Employee turnover is expensive. Job churn boosts hiring, onboarding, training, and engagement costs. Depending on the level and skill of an employee at separation, you could pay from half to twice the cost of their annual salary to land a good replacement candidate.
In August, the Bureau of Labor Statistics (BLS) reports there were 2.7 million quits in August of this year. Quits are voluntary separations undertaken by an employee. The number of quits remained steady in the last few months, with a slight uptick over a 12-month span. Employees quit for a lot of reasons, oftentimes because they find more engaging, appropriate, or higher-paying work.
After an employee quits, it is easy to focus on dollars lost, and the restart of the hiring cycle. Instead, step back and consider the composition of the workforce you are trying to build.
What you lose by job churn
If you are a start-up, you may run on fewer than 15 employees. It is easy to see when a particular hire is creating more friction than value. Larger, or more established, companies are likely to carry a poor-performing hire for a long time—particularly if his or her performance is good, even if that employee’s fit with your company culture is bad.
A couple of bad actors, especially in management positions, can directly impact job satisfaction for high performing, good-fit talent. When a valued employee quits, the results reverberate throughout the workforce in ways that include:
- Loss of information: When talent walks out the door, they take more than specific job knowledge. They take the reciprocity acquired while they were within your workforce—relationships, efficiencies, and institutional knowledge. These assets are irreplaceable and must be redeveloped by the new hire, over time and with job-specific training.
- Morale: When a well-regarded employee leaves, it impacts those on their team and in their office. It is human nature for remaining employees to wonder about the workplace, and whether they should also be looking elsewhere. For some, it may be a reminder of their own dissatisfaction. Depending on a decision to replace the employee, remaining workers may be pressed to take on more. Team members overwhelmed by extra responsibility become less engaged—eventually taking their own walk out the door.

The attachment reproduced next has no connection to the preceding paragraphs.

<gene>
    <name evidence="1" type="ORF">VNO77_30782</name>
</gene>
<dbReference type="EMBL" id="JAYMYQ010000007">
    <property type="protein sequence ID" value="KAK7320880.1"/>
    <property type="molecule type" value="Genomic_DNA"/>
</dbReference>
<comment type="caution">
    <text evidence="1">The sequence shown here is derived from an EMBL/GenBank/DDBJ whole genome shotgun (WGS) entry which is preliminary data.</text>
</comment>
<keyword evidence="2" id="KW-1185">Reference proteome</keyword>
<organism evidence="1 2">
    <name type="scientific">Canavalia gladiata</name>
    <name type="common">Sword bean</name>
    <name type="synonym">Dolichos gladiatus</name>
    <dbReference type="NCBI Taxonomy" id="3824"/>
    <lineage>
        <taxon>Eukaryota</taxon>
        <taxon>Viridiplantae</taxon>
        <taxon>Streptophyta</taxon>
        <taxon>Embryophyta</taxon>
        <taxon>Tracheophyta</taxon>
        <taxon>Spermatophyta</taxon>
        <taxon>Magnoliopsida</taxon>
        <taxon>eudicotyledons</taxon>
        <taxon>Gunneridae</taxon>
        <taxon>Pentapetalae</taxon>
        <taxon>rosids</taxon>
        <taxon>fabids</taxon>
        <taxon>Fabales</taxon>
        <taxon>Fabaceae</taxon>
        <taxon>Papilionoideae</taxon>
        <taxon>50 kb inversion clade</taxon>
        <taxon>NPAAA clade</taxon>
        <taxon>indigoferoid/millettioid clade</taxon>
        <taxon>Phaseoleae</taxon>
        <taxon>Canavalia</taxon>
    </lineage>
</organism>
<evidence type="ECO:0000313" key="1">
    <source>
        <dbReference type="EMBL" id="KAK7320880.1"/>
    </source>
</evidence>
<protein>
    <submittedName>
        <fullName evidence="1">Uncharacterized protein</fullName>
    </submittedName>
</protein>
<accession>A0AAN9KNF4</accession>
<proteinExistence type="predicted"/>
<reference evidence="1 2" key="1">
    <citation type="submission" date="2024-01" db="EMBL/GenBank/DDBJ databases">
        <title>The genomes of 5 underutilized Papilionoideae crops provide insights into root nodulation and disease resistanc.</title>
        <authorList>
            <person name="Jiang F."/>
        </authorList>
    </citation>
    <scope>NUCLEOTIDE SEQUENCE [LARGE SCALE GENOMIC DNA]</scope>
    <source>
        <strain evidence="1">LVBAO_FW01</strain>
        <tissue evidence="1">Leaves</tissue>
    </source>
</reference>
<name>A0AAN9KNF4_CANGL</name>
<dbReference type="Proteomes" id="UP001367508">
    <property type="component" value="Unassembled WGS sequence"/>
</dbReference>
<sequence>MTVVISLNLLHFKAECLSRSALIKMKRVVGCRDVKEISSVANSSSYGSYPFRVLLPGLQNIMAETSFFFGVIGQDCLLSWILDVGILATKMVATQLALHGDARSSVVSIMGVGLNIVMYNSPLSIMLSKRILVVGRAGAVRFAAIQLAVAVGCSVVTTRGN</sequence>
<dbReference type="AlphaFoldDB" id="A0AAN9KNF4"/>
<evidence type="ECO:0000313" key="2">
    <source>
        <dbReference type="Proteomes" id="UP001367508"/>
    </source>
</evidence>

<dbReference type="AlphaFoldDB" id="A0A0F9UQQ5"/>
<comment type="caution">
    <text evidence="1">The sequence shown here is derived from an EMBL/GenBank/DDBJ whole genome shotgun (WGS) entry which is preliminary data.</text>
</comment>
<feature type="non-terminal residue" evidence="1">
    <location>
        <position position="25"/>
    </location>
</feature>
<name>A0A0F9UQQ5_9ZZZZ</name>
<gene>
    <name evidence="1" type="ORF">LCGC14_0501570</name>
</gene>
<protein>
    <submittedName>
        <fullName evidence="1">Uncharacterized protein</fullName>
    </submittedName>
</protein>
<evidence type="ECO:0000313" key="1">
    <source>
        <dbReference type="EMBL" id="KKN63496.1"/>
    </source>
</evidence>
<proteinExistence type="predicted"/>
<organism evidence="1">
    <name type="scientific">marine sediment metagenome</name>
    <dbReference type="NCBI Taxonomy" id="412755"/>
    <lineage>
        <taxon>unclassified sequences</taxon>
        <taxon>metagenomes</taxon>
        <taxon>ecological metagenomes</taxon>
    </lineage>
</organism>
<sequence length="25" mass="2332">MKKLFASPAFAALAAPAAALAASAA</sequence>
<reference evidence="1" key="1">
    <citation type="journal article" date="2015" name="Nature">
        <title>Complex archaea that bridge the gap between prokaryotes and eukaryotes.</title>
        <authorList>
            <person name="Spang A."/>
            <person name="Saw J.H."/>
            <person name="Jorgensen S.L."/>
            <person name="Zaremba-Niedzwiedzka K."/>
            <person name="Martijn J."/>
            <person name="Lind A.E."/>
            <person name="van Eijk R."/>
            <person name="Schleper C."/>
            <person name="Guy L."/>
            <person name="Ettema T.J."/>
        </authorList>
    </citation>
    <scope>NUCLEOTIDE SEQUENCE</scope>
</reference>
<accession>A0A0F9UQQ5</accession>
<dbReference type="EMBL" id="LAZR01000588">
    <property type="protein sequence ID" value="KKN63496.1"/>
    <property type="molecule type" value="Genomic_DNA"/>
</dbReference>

- Overall productivity: When a well-trained, well-liked employee quits, regardless of their position, it is a loss to the overall productivity of a company. If they were on the customer front line, the churn is more visible, and disruptive.
- Hiring cycle: You know the costs of the recruiting and onboarding journey. If a good employee quits, it is a loss across the board.
Change happens. But when it happens too much, it is time to take a look at your hiring and retention processes. Notes the Wall Street Journal, “hiring the right people from the start, most experts agree, is the single best way to reduce employee turnover.”
Create an adaptive workforce
The loss of any employee offers opportunity. For poor performers, there is a good chance to correct the situation with a new hire. When skilled talent quits, it requires a look at engagement.
There has never been a better time to take advantage of HR tech tools. Reduce time spent on repetitive and detail tasks by using high quality staffing software. Use your software to fine tune choices, maintain records, and keep recruiting efforts organized.
Spend more time with managers, and administrators, to create a holistic plan for building a workforce that meets your present and developing needs. Recruiting is never finished—it evolves into engagement of the talent you put in place. As we discussed in an earlier article, key drivers of engagement include:
- Company concern for careers: Provide training, career planning, and skills refresher courses at all levels of your organization. In addition to growing a skilled workforce informed about compliance and regulatory issues, you create a culture that shows value for the individual journey. Individual engagement is essential in the current job market.
- Competitive pay: A competitive salary, benefits, and bonus package builds engagement. Everyone takes note of fair, appropriate compensation packages that include health, and life insurance, as well as opportunities for retirement contributions. For some, lack of job flexibility, like telecommuting, can be a deal breaker.
- Company culture: Create, and maintain, a company culture that invites employees to care about the bigger picture. When your employees feel your company is a great place to work—they are less likely to look elsewhere.
Employee turnover is not always a bad thing. Whether it is a loss—or gain—keep your hiring practices sharp as you work to build a relevant, adaptive workforce for your company.